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Role Of The Universities In Politics
by [?]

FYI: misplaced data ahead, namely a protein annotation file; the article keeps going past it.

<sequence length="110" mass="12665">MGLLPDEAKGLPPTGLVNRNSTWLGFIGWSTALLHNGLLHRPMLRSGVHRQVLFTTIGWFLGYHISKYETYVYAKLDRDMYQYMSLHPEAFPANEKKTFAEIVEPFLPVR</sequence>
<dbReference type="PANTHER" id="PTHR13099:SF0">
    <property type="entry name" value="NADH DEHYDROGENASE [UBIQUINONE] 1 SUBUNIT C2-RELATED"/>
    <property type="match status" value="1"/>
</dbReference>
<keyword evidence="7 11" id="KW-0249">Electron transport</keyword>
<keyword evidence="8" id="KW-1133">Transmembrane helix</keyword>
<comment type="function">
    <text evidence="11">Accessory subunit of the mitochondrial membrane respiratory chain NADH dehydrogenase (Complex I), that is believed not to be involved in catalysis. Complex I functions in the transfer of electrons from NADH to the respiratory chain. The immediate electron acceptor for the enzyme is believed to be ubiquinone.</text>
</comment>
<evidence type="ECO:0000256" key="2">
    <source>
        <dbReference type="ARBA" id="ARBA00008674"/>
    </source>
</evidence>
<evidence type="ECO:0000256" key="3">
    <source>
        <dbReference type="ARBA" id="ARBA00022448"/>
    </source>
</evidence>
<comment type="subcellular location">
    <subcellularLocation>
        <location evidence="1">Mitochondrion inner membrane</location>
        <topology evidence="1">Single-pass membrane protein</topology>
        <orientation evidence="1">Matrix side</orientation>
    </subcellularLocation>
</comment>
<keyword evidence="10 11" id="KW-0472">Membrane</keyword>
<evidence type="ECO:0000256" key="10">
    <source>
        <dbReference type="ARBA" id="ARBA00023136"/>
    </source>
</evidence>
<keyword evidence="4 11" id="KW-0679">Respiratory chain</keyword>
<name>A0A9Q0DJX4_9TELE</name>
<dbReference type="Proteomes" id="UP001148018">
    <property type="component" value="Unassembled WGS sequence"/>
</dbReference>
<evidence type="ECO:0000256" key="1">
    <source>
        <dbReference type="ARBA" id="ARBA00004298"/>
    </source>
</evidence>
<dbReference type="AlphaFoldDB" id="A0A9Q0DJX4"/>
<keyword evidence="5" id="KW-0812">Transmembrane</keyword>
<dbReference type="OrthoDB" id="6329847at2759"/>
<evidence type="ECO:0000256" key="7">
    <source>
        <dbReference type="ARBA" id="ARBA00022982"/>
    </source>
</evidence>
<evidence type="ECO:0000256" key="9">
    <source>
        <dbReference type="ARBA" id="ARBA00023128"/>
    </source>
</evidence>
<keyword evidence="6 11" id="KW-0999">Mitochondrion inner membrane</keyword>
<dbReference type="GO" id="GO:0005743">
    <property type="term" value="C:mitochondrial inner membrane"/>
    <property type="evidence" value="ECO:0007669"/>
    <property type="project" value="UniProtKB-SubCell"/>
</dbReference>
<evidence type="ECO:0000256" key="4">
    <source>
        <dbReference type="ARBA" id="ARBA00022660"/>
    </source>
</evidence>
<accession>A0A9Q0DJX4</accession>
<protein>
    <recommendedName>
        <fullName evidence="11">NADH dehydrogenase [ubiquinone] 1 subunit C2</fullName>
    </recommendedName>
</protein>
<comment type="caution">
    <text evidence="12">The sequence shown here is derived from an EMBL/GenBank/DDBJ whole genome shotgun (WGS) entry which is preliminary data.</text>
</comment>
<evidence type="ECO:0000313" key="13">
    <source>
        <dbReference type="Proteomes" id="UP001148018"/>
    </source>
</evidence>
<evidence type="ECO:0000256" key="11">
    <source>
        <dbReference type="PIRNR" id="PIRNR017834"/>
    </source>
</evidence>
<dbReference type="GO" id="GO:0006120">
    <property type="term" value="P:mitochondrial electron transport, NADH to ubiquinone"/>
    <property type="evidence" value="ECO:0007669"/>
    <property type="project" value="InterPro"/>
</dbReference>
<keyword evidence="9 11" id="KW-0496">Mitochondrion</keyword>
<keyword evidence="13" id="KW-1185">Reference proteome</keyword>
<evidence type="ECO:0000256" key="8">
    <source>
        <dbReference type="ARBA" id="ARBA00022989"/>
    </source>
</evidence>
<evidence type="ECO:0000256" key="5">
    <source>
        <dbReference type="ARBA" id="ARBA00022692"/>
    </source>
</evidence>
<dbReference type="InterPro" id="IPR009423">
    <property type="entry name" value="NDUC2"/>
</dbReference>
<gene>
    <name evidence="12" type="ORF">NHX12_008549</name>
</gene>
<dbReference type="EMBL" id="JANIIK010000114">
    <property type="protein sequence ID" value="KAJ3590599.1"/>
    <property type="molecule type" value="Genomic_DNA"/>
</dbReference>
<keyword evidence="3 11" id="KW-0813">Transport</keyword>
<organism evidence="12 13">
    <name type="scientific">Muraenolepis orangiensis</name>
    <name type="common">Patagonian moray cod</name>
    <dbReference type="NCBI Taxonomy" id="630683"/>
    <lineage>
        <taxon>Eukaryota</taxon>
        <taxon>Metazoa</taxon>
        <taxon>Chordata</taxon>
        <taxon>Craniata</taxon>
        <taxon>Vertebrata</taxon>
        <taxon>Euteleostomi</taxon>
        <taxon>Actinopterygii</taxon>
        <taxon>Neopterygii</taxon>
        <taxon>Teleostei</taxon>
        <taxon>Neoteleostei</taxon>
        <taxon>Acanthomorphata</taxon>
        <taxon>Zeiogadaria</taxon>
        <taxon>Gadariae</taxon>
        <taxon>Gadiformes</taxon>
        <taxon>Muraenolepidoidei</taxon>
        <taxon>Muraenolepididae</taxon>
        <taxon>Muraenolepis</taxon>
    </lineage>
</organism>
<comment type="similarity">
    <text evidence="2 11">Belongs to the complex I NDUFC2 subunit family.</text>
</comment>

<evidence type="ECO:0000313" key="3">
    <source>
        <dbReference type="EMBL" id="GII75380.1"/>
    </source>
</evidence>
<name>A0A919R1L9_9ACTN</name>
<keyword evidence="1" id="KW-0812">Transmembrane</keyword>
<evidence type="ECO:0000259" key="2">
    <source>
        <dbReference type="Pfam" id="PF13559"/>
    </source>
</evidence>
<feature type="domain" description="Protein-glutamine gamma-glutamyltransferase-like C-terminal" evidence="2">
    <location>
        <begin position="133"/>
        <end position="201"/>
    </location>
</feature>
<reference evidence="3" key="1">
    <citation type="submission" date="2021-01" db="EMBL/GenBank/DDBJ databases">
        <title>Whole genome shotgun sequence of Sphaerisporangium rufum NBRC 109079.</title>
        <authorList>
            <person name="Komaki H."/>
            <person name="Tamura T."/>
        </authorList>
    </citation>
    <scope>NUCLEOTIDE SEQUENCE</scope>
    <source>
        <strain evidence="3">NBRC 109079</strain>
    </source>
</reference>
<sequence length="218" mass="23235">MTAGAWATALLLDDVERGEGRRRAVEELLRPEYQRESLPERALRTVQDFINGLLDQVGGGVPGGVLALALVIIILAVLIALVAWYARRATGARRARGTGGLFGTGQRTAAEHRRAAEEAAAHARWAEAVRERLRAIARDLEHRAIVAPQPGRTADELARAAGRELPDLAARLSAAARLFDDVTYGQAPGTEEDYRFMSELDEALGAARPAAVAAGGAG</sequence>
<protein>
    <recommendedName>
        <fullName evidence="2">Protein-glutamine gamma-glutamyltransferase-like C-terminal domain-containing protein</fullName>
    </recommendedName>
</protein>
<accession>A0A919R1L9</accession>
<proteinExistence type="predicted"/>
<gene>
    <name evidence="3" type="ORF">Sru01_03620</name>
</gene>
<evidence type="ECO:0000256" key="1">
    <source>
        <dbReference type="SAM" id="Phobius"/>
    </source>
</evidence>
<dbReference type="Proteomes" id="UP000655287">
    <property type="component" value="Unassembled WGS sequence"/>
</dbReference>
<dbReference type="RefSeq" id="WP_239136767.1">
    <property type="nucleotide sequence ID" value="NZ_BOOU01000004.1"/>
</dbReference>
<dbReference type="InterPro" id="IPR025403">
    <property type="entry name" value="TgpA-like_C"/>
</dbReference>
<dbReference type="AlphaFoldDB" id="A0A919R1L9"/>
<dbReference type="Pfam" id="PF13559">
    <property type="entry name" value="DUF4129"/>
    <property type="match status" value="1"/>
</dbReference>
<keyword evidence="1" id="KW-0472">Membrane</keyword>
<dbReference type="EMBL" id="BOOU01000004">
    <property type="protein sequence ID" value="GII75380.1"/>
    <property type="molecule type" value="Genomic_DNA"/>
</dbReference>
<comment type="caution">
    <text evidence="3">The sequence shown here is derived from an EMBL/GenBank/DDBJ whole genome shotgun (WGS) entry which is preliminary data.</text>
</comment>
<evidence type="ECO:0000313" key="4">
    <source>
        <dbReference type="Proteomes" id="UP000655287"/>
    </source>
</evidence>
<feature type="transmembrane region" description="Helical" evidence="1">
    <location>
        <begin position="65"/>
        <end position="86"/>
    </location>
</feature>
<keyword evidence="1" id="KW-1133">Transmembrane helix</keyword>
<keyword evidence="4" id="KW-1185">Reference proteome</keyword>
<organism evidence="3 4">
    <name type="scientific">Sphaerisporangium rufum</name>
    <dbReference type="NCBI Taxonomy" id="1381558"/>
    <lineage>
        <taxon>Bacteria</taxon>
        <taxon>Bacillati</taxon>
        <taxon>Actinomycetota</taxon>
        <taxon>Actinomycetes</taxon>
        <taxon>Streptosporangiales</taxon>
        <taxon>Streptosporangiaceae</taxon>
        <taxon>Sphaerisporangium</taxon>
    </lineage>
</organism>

The question of the manner of doing this came up incidentally at Harvard the other day, at the dedication of the great hall erected in memory of the graduates of the university who died in the war. The hall is to be used for general college purposes, for examinations, and some of the ceremonial of commencement, as well as for dinner, and a portion of the walls is covered with tablets bearing the names of those to whose memory it is dedicated. The question whether the building would keep alive the remembrance of the civil war in any way in which it is inexpedient to keep it alive, or in any way which would tend to keep Southern students away from the university, has been often asked, and by some answered in the affirmative. General Devens, who presided at the alumni dinner, gave full and sufficient answer to those who find fault with the rendering of honor on the Northern side to those who fell in its cause; but General Bartlett–who perhaps more than any man living is qualified to speak for those who died in the war–uttered, in a burst of unpremeditated eloquence, at the close of the proceedings, the real reason why no Southern man need, and we hope will never, feel hurt by Northern memorials of the valor and constancy of Northern soldiers. It is not altogether the cause which ennobles fighting; it is the spirit in which men fight; and no horror of the objects of the Southern insurrection need prevent anybody from admiring or lamenting the gallant men who honestly, loyally, and from a sense of duty perished in its service. It is not given to the wisest and best man to choose the right side; but the simplest and humblest knows whether it is his conscience which bids him lay down his life. And this test may be applied by each side to all the victims of the late conflict without diminishing by one particle its faith in the justice of its own cause. Moreover, as General Bartlett suggested, the view of the nature of the struggle which is sure to gain ground all over the country as the years roll on is that it was a fierce and passionate but inevitable attempt to settle at any cost a controversy which could be settled in no other way; and that all who shared in it, victors or vanquished, helped to save the country and establish its government on sure and lasting foundations. This feeling cannot grow without bringing forcibly to mind the fact that the country was saved through the war that virtue might increase, that freedom might spread and endure, and that knowledge might rule, and not that politicians might have a treasury to plunder and marble halls to exchange their vituperation in; thus uniting the best elements of Northern and Southern society by the bonds of honest indignation as well as of noble hopes.